Gov. LePage’s legacy is tax cuts for the rich, underfunded schools

Gov. LePage’s legacy is tax cuts for the rich, underfunded schools

Over the past two years, I have had the honor of serving as the House Chair of the Legislature’s Taxation Committee. I have had the opportunity to better understand Maine’s tax code by listening to the perspective of thousands of Mainers. Like many of you, I see what is happening. Under Governor LePage, the wealthy have benefited from extravagant tax cuts that have led to a chronic underfunding of our schools.

The Governor has been pushing for major tax cuts in nearly every budget he has proposed.  Each time he has championed more tax breaks for the wealthiest Mainers.  Right now, someone making $40,000 per year pays the same top tax rate as a millionaire.  That’s not right.

In Governor LePage’s first year in office, he gave those earning more than $360,000 a year a yearly tax giveaway of $2,995. Had it not been for the legislature’s willingness to propose and enact an alternative, the Governor would have doled out another $10,000 a year for those raking in more than $400,000 a year through his proposed budget in 2015.

These numbers leave me scratching my head. End of year bonuses in the form of tax cuts for the wealthiest doesn’t seem to make sense when we are failing to meet obligations to our next generation.

This November we have the opportunity to change direction and stop shortchanging our schools. Right now the state is paying the exact same amount on public schools as we did in 2008. The exact same dollar figure – 8 years later.

Voters in 2003 and 2004 asked the Legislature to fund schools at 55%, but LePage’s tax cuts have made this goal harder to achieve and the state is now shortchanging our schools by over $150 million each year. Wealthy individuals got a handout while property taxpayers are taking on more of the burden to fund schools.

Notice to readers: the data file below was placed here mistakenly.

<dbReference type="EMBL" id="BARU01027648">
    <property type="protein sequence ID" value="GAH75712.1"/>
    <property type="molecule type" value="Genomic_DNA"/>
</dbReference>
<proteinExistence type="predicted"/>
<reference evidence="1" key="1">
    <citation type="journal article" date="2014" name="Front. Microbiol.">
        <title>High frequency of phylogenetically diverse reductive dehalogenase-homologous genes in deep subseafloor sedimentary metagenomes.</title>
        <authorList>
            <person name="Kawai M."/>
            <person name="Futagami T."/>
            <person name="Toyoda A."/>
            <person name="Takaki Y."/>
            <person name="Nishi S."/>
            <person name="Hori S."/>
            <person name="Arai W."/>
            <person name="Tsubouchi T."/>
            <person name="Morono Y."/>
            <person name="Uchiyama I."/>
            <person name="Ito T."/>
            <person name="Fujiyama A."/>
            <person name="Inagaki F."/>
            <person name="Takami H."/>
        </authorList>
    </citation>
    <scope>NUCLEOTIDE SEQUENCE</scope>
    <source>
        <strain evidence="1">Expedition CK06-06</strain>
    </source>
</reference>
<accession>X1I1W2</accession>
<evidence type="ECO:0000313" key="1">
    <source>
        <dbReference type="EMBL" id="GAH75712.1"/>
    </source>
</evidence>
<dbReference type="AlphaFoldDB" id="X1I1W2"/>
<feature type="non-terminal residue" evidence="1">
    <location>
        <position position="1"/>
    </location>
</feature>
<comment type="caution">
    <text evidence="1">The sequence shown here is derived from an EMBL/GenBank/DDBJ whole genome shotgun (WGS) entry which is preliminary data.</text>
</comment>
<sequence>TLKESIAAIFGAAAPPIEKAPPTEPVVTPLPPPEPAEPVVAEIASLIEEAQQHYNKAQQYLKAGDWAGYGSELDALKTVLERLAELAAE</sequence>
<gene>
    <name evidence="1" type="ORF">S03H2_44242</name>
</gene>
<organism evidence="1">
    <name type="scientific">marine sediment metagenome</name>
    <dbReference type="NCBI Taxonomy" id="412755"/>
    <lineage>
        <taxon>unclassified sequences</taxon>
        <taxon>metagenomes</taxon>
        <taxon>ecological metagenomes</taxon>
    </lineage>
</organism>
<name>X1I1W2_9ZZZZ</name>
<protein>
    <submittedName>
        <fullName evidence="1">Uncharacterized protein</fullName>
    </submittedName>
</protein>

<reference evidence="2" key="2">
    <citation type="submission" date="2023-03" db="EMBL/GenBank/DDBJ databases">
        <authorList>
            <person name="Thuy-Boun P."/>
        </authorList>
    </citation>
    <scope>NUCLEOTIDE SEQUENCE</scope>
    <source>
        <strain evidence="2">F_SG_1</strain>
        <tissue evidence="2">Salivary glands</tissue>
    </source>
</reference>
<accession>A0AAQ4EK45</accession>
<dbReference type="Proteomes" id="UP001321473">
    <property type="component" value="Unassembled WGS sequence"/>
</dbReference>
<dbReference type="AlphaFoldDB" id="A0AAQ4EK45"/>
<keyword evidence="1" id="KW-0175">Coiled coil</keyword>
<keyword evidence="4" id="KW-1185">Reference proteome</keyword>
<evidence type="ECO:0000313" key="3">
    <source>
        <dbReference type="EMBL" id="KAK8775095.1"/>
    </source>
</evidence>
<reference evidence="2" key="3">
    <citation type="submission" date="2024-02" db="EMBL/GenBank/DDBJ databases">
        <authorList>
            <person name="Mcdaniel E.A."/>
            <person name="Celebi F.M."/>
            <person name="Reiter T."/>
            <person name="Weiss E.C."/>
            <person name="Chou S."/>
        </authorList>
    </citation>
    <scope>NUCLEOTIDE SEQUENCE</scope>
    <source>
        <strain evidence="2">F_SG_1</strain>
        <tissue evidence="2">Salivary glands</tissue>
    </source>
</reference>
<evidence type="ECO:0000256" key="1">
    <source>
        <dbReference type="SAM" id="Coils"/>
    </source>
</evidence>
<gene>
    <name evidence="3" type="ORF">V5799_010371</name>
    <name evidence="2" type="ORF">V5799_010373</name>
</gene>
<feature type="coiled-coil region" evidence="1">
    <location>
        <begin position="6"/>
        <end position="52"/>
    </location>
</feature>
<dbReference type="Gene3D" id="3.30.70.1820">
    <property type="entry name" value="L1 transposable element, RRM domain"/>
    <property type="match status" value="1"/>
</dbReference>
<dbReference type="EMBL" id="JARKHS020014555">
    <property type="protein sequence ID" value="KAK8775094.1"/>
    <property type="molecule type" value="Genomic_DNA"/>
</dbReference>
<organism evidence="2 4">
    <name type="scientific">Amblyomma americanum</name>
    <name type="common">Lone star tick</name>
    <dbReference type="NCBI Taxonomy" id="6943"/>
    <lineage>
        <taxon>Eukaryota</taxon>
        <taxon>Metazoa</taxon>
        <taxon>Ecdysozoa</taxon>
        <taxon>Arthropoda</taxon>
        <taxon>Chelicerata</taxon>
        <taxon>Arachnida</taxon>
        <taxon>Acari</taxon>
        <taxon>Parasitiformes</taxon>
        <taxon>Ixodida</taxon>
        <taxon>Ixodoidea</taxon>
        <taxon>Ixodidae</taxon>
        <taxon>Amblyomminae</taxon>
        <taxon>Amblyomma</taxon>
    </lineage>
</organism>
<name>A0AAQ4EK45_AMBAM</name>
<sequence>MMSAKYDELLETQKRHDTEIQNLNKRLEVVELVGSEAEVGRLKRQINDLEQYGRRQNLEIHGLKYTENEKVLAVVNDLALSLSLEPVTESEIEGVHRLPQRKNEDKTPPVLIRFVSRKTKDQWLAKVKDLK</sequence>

When you vote this fall you will have the chance to improve tax fairness and better fund Maine’s future. The Stand Up for Students ballot initiative adds a 3% surcharge on adjusted gross income above $200,000 and dedicates this funding to local schools. The initiative has the ability to bring our state funding of schools back to the 55% state investment voters demanded, while also making good on a basic expectation that the wealthiest Mainers pay a reasonable share of the state’s taxes.

I am supporting the Stand Up for Students initiative in November and hope the good people of this state will join me.

About author

Adam Goode
Adam Goode 1 posts

State Representative Adam Goode lives and works in Bangor. He has served as House Chair of the Taxation Committee since 2013.

Comments

You might also like

Paul LePage

Gov. LePage’s corporate backers are being heard. Are you?

It’s almost election day, Maine! So what does that mean? What, that is to say, is the point of voting? That “if you don’t vote, you can’t complain”? Lies! You

drug policy

Rep. Hubbell: It’s time for Gov. LePage to resign

The Governor’s evolving pathology of scapegoating others for our native malaise risks Maine’s future by replacing our essential identity as a place of tolerance, opportunity, and cooperation with another poisoned by fear, bigotry, and mutual suspicion.

fair wages

Gov. LePage orders Department of Labor not to enforce minimum wage law

In a media statement released on Wednesday, Maine Governor Paul LePage announced that his administration will refuse to enforce a portion of the minimum wage law passed by referendum in